Tokyo Metropolitan Government Office
Hours: 9:30 to 23:00 (South Observatory until 17:30)
Closed: Dec 29 to Jan 3 (except Jan 1) and occasional inspection days, the 2nd and 4th Mondays (North Observatory) and the 1st and 3rd Tuesdays (South Observatory) of each month except on holidays
The 243 meter tall twin towers and surrounding buildings contain the offices and the assembly hall of the metropolitan government of Tokyo, as well as observatories on the 45th floor of each tower. The view from the southern tower is considered slightly more interesting.
Japanese Sword Museum
Hours: 10:00 to 16:30 (entry until 16:00)
Closed: Mondays and New Year holidays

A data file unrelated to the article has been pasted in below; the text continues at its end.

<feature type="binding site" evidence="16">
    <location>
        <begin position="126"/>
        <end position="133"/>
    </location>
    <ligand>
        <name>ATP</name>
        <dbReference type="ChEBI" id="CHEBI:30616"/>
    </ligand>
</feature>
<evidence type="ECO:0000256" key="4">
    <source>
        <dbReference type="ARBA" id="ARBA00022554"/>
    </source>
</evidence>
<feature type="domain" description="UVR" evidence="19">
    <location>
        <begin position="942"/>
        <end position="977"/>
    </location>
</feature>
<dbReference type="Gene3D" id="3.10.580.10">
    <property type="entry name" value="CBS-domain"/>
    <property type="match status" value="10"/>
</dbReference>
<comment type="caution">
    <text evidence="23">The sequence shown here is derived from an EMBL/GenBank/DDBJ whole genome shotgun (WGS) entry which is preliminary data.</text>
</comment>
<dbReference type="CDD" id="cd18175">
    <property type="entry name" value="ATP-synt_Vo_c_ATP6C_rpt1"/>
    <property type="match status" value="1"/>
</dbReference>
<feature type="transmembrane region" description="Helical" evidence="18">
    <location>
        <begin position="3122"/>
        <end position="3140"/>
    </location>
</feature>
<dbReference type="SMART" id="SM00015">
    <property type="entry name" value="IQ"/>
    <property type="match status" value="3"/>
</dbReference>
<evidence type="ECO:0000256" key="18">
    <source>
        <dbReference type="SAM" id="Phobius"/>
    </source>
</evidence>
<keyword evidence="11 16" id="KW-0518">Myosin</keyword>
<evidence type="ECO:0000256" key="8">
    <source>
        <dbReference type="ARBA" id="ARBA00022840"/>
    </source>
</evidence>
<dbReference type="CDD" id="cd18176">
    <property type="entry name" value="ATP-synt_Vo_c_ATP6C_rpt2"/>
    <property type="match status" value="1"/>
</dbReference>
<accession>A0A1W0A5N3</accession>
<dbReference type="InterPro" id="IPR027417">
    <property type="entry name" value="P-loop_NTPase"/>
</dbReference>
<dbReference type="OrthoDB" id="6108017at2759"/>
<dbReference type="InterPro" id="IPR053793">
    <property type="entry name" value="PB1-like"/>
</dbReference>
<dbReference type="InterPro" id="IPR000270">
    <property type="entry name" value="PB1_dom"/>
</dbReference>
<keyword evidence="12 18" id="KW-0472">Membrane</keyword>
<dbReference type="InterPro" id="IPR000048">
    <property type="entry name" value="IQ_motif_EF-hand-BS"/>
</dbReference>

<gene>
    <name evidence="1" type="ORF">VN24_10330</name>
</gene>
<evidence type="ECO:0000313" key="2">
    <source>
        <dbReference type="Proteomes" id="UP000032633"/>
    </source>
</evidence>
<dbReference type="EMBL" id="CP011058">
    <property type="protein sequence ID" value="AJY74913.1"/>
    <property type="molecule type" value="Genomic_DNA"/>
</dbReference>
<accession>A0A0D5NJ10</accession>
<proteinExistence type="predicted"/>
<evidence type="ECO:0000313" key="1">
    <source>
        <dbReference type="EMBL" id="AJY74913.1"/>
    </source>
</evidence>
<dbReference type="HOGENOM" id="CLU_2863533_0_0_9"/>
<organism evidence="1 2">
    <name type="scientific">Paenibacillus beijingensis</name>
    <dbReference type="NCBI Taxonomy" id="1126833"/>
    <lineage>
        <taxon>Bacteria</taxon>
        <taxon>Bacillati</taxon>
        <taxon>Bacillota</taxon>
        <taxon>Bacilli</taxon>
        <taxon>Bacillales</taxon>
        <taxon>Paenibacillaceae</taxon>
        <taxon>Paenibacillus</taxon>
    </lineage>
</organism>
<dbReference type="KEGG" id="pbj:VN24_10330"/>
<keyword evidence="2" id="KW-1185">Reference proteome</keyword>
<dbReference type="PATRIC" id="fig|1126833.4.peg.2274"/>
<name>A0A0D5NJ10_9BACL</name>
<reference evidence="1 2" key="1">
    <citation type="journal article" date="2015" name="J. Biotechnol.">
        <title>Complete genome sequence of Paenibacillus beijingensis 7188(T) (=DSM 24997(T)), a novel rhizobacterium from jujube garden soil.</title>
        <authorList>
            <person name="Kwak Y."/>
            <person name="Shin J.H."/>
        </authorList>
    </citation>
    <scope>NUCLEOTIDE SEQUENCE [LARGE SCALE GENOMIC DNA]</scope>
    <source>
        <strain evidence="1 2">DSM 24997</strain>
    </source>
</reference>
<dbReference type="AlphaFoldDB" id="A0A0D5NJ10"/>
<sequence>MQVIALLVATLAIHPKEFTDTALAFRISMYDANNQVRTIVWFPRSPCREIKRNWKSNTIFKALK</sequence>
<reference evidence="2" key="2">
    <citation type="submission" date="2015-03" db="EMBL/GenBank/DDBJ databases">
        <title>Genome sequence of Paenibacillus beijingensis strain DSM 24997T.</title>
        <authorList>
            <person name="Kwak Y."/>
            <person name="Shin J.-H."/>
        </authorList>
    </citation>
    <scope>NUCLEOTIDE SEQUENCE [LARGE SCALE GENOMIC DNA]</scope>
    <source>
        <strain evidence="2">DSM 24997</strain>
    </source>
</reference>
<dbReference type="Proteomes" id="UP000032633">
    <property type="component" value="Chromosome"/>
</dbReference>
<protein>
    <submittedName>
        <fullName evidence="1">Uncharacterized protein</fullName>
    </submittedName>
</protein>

Admission: 600 yen
The Japanese Sword Museum is a sword enthusiast's dream. Along with the countless blades on display, there are also exhibits on sword making and care as well as excellent English pamphlets.
Hours: 9:00 to 16:30 (entry until 16:00)
Closed: Mondays (or the next day if Monday is a holiday), and December 29 to January 3. There are no closure days from late March to late April (cherry blossoms) and in the first half of November (chrysanthemums).
Admission: 200 yen
Shinjuku Gyoen is one of Tokyo's largest and most pleasant parks and one of the city's best cherry blossom viewing spots. It was opened to the public in 1949, after it had served as a garden for the Imperial Family since 1903.
Hours: Always open
This public park directly behind the Tokyo Metropolitan Government twin towers houses Kumano Shrine (Kumano Jinja) as well as a sizable homeless population living in blue tarp shanties and cardboard box homes.
Hours: 10:30 to 20:00
Restaurants: Typically 11:00 to 22:00